This paper sets out a framework for thinking about the gender dimensions of the economic crisis. It considers the likely impact of the crisis, as well as the responses to it, on the part of both individuals and collectivises, in three spheres of the economy: finance; production; and reproduction. It identifies the kinds of ‘gender numbers’ that we need; sex-disaggregated statistics of various kinds. It also argues that we need to pay attention to gender norms – the social practices and ideas that shape the behaviour of people and institutions. The norms may be reinforced in times of crisis; but they may also start to decompose as individuals transgress norms under the pressures of crisis. In addition, there may be opportunities for the transformation of norms, through collective action to institute new, more egalitarian, social practices and ideas.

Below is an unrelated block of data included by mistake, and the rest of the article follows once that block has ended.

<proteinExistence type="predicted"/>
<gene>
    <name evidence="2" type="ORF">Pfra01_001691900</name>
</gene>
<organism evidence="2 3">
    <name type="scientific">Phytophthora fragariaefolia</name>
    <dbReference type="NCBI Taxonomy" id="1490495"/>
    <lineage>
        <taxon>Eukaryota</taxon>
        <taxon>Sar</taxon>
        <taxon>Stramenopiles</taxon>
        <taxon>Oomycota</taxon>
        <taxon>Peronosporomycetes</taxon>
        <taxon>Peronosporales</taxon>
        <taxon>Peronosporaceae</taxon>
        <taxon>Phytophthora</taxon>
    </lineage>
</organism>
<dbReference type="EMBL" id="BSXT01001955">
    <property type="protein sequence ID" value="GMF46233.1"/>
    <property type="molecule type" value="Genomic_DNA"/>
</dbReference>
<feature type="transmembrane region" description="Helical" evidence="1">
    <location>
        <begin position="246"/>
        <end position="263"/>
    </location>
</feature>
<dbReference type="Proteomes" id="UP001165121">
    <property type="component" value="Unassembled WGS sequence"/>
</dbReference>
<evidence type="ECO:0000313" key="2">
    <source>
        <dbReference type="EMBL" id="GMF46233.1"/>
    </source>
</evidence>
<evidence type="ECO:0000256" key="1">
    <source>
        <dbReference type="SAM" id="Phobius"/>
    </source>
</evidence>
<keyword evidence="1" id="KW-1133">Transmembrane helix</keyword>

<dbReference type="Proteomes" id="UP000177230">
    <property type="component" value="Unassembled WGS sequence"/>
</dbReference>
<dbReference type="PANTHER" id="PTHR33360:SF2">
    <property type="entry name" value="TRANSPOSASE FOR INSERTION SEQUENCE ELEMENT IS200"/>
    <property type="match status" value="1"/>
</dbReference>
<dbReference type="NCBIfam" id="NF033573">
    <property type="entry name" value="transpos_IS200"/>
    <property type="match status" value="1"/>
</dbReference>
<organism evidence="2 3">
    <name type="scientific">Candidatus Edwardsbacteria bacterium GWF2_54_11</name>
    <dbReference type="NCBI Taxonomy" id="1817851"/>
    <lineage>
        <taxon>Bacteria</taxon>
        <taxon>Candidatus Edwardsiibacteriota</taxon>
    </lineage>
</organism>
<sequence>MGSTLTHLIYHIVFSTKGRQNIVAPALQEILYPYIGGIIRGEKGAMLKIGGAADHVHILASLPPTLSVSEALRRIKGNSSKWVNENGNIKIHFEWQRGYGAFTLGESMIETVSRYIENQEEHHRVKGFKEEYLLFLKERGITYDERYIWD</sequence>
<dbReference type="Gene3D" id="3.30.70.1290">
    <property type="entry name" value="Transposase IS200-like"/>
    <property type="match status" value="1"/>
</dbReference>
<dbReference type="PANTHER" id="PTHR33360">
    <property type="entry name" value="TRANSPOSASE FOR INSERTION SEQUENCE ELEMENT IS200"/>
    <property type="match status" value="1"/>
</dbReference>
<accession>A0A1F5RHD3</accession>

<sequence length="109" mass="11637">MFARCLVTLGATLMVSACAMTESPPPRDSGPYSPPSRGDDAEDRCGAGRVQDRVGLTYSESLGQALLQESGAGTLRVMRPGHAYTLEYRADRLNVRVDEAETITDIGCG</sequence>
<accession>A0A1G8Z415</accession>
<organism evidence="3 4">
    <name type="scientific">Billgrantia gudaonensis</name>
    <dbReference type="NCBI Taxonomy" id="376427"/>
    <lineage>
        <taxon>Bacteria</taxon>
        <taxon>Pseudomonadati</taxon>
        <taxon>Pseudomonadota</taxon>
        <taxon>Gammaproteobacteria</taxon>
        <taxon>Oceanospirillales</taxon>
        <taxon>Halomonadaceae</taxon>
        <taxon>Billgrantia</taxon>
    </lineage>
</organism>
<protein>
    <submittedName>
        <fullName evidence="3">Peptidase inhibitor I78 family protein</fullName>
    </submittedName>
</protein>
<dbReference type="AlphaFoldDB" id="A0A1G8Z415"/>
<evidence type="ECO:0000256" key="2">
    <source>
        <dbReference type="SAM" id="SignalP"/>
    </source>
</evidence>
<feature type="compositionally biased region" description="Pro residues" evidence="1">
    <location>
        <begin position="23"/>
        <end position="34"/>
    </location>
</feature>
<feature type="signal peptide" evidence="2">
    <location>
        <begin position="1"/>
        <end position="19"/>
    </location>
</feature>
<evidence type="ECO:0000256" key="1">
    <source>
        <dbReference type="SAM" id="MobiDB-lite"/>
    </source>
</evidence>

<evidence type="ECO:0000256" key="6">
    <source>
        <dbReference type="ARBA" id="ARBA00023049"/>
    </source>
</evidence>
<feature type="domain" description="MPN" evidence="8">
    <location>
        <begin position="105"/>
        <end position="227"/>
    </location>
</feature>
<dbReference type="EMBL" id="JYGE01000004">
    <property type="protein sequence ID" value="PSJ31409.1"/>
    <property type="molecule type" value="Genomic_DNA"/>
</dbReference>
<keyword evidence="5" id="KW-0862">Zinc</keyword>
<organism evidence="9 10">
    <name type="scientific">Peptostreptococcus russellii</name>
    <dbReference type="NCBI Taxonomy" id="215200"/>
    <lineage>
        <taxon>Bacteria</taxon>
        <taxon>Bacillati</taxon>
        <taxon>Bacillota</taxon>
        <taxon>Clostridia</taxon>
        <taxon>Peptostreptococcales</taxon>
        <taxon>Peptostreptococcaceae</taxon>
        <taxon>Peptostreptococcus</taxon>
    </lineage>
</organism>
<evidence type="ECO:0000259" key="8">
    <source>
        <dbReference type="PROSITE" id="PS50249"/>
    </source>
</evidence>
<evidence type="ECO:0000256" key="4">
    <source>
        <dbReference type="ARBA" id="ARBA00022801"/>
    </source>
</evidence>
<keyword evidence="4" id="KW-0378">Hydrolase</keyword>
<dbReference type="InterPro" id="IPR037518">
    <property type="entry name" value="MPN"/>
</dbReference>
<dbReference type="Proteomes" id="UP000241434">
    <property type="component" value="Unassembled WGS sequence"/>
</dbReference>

This article is hosted by our co-publisher Taylor & Francis. For the full table of contents for this and previous issues of this journal, please visit the Gender and Development website.
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